Military Experts Ponder Mystery of Russian Performance in Ukraine

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tags: military history, Russia, Ukraine

Why did Russian President Vladimir Putin decide to use military force to achieve his political objectives in Ukraine? Perhaps because recent experience has taught him that it works. In Georgia in 2008, Crimea and the Donbas in 2014, and in Syria starting in 2015, Russia achieved its objectives at relatively little military or economic cost.

We can say with some certainty that the 2022 war in Ukraine has not gone that way.

As of this writing, nearly two weeks into the conflict, Russia has committed more than 90 percent of its planned forces to the fight but does not appear to have accomplished any of its strategic objectives. Ukraine’s government remains in Kyiv and in command of Ukraine’s military, and the Russians have taken only one major Ukrainian city, Kherson in the south, and even there the occupiers were met with significant protests by locals over the weekend.

The number of Russian troops killed is likely somewhere between the roughly 500 claimed by Russia and 11,000 claimed by Ukraine — even the lower figure is high for two weeks of fighting — and there have been widespread reports of desertions and low morale. Russian forces are massing around the capital, Kyiv, but accounts differ as to the degree to which they have the city surrounded.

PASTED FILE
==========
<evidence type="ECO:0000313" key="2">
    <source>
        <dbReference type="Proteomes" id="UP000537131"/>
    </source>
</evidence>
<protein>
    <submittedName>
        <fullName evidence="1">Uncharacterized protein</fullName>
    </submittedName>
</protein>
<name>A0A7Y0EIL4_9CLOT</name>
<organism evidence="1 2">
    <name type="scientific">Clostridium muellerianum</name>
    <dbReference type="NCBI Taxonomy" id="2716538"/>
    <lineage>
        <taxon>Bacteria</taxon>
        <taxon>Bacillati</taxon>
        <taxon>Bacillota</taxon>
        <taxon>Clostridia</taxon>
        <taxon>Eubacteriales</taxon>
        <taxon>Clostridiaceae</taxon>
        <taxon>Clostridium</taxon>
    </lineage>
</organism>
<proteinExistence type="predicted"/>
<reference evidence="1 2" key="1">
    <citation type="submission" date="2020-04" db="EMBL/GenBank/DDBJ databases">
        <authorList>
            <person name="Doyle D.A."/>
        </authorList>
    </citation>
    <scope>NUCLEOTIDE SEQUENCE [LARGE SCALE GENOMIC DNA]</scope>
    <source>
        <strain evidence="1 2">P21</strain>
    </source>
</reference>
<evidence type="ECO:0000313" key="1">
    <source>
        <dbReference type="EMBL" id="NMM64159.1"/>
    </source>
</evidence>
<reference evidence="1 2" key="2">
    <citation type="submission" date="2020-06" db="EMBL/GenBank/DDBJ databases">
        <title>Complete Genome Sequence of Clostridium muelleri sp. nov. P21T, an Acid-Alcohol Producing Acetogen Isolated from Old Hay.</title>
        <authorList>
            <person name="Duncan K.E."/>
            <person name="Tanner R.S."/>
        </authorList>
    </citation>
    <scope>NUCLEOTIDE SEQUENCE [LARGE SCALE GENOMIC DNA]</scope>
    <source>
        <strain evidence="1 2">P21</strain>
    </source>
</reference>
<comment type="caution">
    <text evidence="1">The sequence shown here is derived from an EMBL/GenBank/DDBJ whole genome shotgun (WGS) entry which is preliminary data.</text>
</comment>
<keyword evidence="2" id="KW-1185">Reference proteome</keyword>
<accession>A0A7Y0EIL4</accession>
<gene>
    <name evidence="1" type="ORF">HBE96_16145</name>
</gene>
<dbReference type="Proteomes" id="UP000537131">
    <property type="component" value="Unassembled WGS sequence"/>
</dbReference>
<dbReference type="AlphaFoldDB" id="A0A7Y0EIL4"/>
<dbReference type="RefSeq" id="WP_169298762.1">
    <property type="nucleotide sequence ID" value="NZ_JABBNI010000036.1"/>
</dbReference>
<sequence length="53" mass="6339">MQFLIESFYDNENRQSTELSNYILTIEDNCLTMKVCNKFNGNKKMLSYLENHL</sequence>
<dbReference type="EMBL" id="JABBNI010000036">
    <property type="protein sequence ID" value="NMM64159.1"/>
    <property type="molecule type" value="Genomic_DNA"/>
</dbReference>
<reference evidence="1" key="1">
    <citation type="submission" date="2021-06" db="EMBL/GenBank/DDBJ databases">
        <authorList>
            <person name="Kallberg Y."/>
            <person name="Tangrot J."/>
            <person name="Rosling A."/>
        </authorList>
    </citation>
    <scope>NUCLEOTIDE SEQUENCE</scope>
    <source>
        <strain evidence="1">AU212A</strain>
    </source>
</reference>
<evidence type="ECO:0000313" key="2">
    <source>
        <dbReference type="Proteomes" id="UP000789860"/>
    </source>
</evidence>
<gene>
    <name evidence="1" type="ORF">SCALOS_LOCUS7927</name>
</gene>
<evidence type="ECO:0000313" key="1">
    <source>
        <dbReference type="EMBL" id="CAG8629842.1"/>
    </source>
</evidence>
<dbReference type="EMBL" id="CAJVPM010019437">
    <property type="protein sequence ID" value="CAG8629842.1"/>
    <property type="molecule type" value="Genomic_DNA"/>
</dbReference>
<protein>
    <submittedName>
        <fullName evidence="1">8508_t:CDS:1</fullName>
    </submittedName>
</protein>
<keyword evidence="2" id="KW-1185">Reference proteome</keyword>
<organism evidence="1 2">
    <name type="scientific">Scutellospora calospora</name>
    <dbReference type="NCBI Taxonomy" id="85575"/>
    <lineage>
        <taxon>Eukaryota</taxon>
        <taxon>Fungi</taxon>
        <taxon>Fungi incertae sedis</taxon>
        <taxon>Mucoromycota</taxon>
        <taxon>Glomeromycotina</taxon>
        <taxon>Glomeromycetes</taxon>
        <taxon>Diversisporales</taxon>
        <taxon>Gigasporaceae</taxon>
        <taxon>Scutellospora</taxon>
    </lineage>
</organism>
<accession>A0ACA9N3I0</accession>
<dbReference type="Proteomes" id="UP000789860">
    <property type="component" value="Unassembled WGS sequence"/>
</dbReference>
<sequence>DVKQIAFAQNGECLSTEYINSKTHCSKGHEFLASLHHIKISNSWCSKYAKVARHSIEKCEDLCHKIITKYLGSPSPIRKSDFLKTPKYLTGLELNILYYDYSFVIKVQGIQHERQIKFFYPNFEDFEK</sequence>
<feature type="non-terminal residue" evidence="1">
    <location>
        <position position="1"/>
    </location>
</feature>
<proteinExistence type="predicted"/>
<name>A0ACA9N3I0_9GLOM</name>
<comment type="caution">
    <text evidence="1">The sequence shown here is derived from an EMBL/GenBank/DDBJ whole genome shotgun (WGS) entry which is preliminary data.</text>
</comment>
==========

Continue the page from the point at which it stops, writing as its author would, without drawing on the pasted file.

It’s true that Ukraine’s military and civilian resistance has proved more effective than many expected, and the country has received more international support than anticipated, but some of the Russian forces’ difficulties are also clearly due to their own strategic mistakes and logistical difficulties.

How damaged is the Russian military — in terms of training, logistics and morale — and how much does it matter for the future of this conflict?

The first sign that this was not going to go quickly or easily for Russia came on the first day of the war, when Russian paratroopers attempted to seize Hostomel Airport northwest of Kyiv, which would have allowed them to airlift in troops to take the capital. But the paratroopers landed well ahead of the invading force, had little air cover and ended up in a violent struggle with the Ukrainian military that left the airport unusable. The Russians were forced to transport their troops over land.

Overall, the early days of the Russian invasion were characterized by small units moving on their own, without logistics support or air cover, getting into skirmishes with Ukrainian defenders. An example was a seemingly halfhearted attempt by small detachments of Russian forces to take Kharkiv, Ukraine’s second-largest city, in the first days of the war. This spread-out and haphazard approach was baffling to some of those who study Russian military tactics, which typically emphasize heavy artillery.

“From what we understand, or what we thought we understood, about Russian doctrine, they’re doing everything wrong,” David Shlapak, a senior defense researcher at the Rand Corporation, told Grid. “They came in completely ignoring the principles of combined arms. They came in without employing artillery and firepower the way we would have expected them to. They undertook some fairly risky operations. Their doctrine is actually pretty clear on how they intend to fight. And they just didn’t do that.”

Read entire article at Grid

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